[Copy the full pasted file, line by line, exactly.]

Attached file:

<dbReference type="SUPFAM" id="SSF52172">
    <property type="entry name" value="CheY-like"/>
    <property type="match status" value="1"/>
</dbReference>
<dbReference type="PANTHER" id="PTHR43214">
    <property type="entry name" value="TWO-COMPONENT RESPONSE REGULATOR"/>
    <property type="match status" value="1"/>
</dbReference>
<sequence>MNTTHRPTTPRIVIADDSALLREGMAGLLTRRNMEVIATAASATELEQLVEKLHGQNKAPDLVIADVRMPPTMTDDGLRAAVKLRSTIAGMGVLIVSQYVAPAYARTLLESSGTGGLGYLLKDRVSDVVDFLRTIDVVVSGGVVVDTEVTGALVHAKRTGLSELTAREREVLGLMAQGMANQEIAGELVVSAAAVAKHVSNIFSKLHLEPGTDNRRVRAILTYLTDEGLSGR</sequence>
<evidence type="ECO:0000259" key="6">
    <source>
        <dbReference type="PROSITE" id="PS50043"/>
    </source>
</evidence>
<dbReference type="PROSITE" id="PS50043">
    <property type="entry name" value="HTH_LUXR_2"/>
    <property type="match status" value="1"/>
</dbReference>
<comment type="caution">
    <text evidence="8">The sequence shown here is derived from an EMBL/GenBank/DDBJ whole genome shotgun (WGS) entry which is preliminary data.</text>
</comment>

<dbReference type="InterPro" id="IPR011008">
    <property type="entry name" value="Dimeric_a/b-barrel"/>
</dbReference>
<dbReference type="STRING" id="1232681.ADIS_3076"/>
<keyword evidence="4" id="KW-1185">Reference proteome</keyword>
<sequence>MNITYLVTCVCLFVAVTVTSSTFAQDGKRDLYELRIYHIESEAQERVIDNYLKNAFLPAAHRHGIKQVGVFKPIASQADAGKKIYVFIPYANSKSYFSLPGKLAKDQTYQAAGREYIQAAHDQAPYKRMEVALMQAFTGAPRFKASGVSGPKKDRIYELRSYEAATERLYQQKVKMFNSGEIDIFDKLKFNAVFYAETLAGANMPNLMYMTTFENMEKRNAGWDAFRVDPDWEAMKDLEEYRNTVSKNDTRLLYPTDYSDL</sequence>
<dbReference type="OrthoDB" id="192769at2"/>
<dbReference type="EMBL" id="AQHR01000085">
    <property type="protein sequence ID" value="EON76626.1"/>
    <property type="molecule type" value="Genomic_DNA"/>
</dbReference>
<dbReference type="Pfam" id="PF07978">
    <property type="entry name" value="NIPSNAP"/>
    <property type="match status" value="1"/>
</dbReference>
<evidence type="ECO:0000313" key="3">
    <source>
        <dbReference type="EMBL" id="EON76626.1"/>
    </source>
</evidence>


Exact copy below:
<dbReference type="SUPFAM" id="SSF52172">
    <property type="entry name" value="CheY-like"/>
    <property type="match status" value="1"/>
</dbReference>
<dbReference type="PANTHER" id="PTHR43214">
    <property type="entry name" value="TWO-COMPONENT RESPONSE REGULATOR"/>
    <property type="match status" value="1"/>
</dbReference>
<sequence>MNTTHRPTTPRIVIADDSALLREGMAGLLTRRNMEVIATAASATELEQLVEKLHGQNKAPDLVIADVRMPPTMTDDGLRAAVKLRSTIAGMGVLIVSQYVAPAYARTLLESSGTGGLGYLLKDRVSDVVDFLRTIDVVVSGGVVVDTEVTGALVHAKRTGLSELTAREREVLGLMAQGMANQEIAGELVVSAAAVAKHVSNIFSKLHLEPGTDNRRVRAILTYLTDEGLSGR</sequence>
<evidence type="ECO:0000259" key="6">
    <source>
        <dbReference type="PROSITE" id="PS50043"/>
    </source>
</evidence>
<dbReference type="PROSITE" id="PS50043">
    <property type="entry name" value="HTH_LUXR_2"/>
    <property type="match status" value="1"/>
</dbReference>
<comment type="caution">
    <text evidence="8">The sequence shown here is derived from an EMBL/GenBank/DDBJ whole genome shotgun (WGS) entry which is preliminary data.</text>
</comment>

<dbReference type="InterPro" id="IPR011008">
    <property type="entry name" value="Dimeric_a/b-barrel"/>
</dbReference>
<dbReference type="STRING" id="1232681.ADIS_3076"/>
<keyword evidence="4" id="KW-1185">Reference proteome</keyword>
<sequence>MNITYLVTCVCLFVAVTVTSSTFAQDGKRDLYELRIYHIESEAQERVIDNYLKNAFLPAAHRHGIKQVGVFKPIASQADAGKKIYVFIPYANSKSYFSLPGKLAKDQTYQAAGREYIQAAHDQAPYKRMEVALMQAFTGAPRFKASGVSGPKKDRIYELRSYEAATERLYQQKVKMFNSGEIDIFDKLKFNAVFYAETLAGANMPNLMYMTTFENMEKRNAGWDAFRVDPDWEAMKDLEEYRNTVSKNDTRLLYPTDYSDL</sequence>
<dbReference type="OrthoDB" id="192769at2"/>
<dbReference type="EMBL" id="AQHR01000085">
    <property type="protein sequence ID" value="EON76626.1"/>
    <property type="molecule type" value="Genomic_DNA"/>
</dbReference>
<dbReference type="Pfam" id="PF07978">
    <property type="entry name" value="NIPSNAP"/>
    <property type="match status" value="1"/>
</dbReference>
<evidence type="ECO:0000313" key="3">
    <source>
        <dbReference type="EMBL" id="EON76626.1"/>
    </source>
</evidence>